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Does anybody know what these Latin words means?

The duolingo dictionary dose not say the meaning for this word is it only my duolingo who is acting funny?

The words are : domi, ego, and sed https://www.duolingo.com/dictionary/Latin/domi/ace86f51fb2c1e22cc881b6aa33d0cb0 https://www.duolingo.com/dictionary/Latin/ego/867755079efdf5bb6ee75cc4dedceded https://www.duolingo.com/dictionary/Latin/sed/b27ae21180aad67d690455be91ea4905

it says all the definitions for the words surrounding it. does not it have a definition, or it does, and my duolingo is broken?

thank you s.Marinette

November 14, 2019



The word is "Domus" meaning a house or a home.

"Domi" is the locative case, meaning "at home".


thank you this is helping me a lot b/c I'm writing it down


Domi is "home" and ego sed means "but I"


No, "Domi" is "at home". I can't think of any sentence where you'd say "ego sed". It would be "sed" and probably then something else, then "ego" probably in front of the verb or more likely left out altogether.


thx for correcting! XD


Ego is "I" (as in "me, myself, I)


Your link says it means but.


And your link is right.


I just went on it and there is no translation for it thanks for the definition


The hover doesn't seem to be working correctly. You have to infer it. The only word in all three latin examples is "sed". The only word in all three English examples is "but". So sed=but.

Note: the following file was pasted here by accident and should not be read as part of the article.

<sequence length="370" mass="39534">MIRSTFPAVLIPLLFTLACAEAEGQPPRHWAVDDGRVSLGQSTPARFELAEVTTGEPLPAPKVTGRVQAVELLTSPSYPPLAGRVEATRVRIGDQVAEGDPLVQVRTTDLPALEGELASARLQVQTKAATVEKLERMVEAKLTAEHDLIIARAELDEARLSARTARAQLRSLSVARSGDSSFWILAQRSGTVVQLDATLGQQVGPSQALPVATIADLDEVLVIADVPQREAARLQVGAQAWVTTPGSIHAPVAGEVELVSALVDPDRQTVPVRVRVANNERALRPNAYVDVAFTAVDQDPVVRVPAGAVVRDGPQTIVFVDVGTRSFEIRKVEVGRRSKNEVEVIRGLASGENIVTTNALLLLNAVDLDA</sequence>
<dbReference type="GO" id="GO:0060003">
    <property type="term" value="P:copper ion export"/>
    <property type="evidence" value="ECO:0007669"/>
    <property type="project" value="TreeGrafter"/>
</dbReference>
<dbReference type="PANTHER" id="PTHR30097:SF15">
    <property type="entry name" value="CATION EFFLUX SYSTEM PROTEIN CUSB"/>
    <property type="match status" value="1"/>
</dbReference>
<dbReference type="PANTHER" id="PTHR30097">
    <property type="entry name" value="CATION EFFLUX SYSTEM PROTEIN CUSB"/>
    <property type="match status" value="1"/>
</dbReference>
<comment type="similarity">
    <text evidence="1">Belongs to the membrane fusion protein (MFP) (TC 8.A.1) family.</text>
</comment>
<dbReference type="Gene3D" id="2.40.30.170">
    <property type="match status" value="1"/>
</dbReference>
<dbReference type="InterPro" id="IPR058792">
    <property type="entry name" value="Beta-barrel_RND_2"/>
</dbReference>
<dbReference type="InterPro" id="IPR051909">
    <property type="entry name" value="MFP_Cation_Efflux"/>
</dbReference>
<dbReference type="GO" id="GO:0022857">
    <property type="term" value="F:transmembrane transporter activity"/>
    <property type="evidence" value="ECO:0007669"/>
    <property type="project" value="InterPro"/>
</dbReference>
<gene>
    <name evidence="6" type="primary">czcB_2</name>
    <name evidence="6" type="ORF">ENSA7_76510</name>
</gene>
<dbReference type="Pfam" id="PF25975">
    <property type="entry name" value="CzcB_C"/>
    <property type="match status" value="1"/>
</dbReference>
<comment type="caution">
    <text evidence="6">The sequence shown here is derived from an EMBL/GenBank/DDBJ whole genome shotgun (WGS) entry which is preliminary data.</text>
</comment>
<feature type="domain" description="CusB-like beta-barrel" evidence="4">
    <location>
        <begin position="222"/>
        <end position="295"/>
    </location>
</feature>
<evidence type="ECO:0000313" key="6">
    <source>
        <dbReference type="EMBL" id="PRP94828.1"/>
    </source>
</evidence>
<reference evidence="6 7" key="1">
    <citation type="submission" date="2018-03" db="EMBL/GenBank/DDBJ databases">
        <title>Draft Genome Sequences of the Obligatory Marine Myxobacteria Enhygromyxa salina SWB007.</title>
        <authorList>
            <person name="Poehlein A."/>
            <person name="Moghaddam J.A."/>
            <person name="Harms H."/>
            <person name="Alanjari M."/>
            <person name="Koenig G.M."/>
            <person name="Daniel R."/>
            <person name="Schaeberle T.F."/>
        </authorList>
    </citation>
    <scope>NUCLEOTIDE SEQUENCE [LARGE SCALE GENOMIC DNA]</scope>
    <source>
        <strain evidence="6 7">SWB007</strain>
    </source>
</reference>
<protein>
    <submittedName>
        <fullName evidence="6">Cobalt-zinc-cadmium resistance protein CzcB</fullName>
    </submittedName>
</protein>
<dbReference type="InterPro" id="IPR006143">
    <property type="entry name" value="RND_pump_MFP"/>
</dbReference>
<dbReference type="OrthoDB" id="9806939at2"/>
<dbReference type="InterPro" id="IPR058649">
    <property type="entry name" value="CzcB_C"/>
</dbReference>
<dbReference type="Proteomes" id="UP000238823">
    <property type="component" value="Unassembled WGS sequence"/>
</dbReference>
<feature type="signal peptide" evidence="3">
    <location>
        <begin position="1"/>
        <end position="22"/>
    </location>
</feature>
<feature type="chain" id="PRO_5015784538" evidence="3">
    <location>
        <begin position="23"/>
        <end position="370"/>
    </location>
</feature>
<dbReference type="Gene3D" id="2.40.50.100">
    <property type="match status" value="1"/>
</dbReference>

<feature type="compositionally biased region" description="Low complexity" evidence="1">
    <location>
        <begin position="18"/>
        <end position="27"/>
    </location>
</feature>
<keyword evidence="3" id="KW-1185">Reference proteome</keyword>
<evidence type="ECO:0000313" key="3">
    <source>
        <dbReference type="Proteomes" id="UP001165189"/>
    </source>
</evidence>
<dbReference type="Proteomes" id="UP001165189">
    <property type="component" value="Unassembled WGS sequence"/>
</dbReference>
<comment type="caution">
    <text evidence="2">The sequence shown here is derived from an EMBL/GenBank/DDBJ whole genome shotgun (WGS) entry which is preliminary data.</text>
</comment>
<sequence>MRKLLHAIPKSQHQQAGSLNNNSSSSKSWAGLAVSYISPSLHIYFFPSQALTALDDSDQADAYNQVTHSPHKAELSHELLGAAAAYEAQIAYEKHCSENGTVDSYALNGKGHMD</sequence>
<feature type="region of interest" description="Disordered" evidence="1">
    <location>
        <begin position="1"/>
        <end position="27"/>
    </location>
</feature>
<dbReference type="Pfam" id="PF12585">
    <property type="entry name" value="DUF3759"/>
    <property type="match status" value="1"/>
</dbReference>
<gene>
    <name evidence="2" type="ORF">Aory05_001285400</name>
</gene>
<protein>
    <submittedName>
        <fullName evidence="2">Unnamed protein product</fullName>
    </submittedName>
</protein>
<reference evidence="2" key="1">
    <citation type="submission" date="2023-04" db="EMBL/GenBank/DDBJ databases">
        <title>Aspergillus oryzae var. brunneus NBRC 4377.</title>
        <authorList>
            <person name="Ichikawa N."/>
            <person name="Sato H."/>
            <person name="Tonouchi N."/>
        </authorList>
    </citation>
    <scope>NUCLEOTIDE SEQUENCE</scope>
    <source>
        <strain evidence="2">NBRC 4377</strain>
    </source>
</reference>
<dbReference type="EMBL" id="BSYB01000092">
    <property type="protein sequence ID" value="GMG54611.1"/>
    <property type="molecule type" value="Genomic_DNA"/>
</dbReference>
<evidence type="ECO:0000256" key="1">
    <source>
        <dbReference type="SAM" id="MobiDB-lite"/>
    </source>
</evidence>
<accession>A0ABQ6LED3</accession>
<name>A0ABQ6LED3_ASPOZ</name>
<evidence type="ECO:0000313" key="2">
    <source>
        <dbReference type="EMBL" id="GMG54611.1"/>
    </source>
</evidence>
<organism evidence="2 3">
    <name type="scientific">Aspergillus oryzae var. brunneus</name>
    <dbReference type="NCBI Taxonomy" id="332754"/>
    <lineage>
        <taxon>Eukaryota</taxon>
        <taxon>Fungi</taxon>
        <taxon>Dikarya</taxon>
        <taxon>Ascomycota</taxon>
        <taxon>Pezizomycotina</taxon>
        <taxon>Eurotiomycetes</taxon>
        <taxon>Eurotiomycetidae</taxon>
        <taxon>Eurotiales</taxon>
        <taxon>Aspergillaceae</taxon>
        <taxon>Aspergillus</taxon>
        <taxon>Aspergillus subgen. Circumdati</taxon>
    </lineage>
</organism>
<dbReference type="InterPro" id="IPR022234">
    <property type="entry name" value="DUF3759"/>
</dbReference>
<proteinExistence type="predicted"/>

if it is a whole sentence - domi ego sed - means ----- but i am at home


On Duolingo, you probably wouldn't see that phrase. Although Latin can leave out the verb, it's a little complex to understand when it can be done and when it can't, and for simplicity Duolingo always include the verb in the current course here.

Therefore, I would have said "Sed domi ego sum" or just "Sed domi sum" for "But I am at home." Including the "ego" stresses that it's I and not anyone else that's at home. I think the "sed" would normally go at the beginning of the phrase as in English, not the end.


Forms of esse can always be omitted, other verbs not, even though you might most rarely find them omitted in poetry metri causa, which then, of course, leads to difficulties in understanding.


domi: at home (locative from domus) ego - I (but in Latin personal pronouns are only used if the are especially pronounced - normally they are ommited if the subject is clear from the predicate / verb) sed: but

Pavia (Sorry for my English I'm native German)

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